9. Cognitive Load Management: The ability to discriminate and filter information for importance, and to understand how to maximize cognitive functioning using a variety of tools and techniques
  10. Virtual Collaboration: The ability to work productively, drive engagement, and demonstrate presence as a member of a virtual teaSocial intelligence (we call it EQ today, I think) and Cross-cultural Competency are certainly emerging in more sophisticated and global organizations currently. Perhaps we have a leg up with these two.

Future skills shortage? It could upend everything

But, have you ever seen a job description requiring Trans-disciplinarity and a Design Mindset?

What kind of behavioral interview questions would you use to determine if a candidate has Cognitive Load Management and Novel/Adaptive Thinking Skills?

How would you Tweet those jobs? How would your careers page change?

And once on board, how would you manage the performance of employees’ Virtual Collaboration and Sense-making?

And speaking of job descriptions and performance management, how will New-Media Literacy and Social Intelligence change the very nature of these processes?

Whew! We think the current skills shortage is frustrating and scary. It could be that the future skills shortage will upend everything!

This originally appeared on China Gorman’s blog at ChinaGorman.com.

For more than 25 years, China Gorman has held strategic business leadership roles in the human capital management sector. She's currently the CEO for Great Place to Work, a company dedicated to improving society by helping companies create better workplaces. Well known for her tenure as Chief Operating Officer and interim CEO of SHRM (the Society for Human Resource Management), China also held the posts of President of DBM North America, and President of Lee Hecht Harrison, the global consulting division of Adecco, which became the performance leader in its industry under her leadership. Read her blog at ChinaGorman.com, and contact her at china@chinagorman.com.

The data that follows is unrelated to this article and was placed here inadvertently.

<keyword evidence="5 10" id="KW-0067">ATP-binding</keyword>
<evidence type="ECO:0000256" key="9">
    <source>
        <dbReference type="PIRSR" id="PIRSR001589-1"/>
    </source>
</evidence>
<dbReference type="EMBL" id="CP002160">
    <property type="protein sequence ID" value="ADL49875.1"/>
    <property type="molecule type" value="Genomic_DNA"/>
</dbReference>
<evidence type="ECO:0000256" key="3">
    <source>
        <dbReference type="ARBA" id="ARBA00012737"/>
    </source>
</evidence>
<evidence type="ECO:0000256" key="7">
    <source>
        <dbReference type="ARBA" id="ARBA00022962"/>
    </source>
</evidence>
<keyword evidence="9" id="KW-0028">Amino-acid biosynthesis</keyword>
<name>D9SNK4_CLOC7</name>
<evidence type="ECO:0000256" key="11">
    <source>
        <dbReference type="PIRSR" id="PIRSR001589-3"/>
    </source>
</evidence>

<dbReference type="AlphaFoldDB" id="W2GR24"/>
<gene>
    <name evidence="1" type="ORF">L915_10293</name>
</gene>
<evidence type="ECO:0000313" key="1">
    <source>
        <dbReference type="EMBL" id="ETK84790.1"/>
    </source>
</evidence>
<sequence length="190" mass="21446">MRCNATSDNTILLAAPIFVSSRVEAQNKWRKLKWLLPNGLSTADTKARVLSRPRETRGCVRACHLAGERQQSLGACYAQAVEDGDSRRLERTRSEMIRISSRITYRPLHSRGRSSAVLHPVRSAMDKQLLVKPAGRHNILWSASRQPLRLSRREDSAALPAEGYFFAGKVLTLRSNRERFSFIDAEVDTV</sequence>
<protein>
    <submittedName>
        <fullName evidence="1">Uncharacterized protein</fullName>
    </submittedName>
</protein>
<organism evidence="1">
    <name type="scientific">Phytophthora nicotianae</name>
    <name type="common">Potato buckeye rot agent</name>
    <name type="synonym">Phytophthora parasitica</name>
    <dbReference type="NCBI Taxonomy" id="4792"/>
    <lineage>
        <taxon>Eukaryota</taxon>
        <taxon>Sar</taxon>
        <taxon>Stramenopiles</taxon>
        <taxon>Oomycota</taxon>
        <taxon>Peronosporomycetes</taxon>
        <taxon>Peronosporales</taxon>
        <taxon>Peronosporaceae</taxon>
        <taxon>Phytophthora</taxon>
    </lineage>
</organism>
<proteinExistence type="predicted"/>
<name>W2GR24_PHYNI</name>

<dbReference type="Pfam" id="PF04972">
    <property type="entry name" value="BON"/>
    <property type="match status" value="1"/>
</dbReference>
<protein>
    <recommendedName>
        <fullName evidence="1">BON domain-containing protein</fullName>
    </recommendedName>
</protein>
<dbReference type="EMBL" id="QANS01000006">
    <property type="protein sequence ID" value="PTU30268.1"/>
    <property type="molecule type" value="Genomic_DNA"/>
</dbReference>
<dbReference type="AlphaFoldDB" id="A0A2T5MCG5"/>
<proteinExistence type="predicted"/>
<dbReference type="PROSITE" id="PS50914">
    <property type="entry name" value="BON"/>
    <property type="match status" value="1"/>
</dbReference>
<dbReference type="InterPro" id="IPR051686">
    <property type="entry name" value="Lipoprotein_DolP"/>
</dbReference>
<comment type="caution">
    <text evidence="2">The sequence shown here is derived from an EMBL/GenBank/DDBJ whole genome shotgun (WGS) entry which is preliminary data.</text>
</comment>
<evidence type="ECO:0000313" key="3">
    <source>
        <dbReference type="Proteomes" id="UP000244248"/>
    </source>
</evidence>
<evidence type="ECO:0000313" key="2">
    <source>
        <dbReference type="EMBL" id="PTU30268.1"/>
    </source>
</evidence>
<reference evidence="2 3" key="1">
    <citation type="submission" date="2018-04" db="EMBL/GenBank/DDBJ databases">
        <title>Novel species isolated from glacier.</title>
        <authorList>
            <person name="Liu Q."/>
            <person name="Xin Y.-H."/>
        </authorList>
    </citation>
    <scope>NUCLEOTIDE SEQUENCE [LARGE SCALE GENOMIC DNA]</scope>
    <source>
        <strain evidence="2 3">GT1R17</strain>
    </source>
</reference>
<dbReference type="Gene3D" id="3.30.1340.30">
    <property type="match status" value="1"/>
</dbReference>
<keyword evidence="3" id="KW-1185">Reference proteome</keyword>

• Tim

    the ability to communicate face to face with one another is becoming a lost art that is highly critical. People think they can use email, voicemail and texting to do business but at the root of all good business is the interaction between two individuals. This is becoming a lost art how to deal with people and how to develop people through interaction. We are all bombarded by all manner of communications most of which give us nothing but a flat piece of text with no true emotion behind it only that which can be expressed by a few words. This isnt how business is done. Once we lose that interaction point we all become commodities and that is where the danger lies. Commodities are disposable. No sense of caring or feeling towards one another is a dangerous problem. This is where the real skills gap is. Hope we all snap out of it before its to late for all of us.

  • Guest

    Another bs article to make people anxious. What does the author know about the future ?

  • Tanuj

    I think its about fostering a culture of continuous improvement. With an approach that continuously looks to test how we run our business vis-a-vis the industry and making small changes over a period of time, we wouldn’t burden our employees on developing themselves to come to terms with a paradigm shift. What is listed above should not essentially be looked upon as skills, but rather as attributes that will enable people to develop the skills that will be required as businesses change.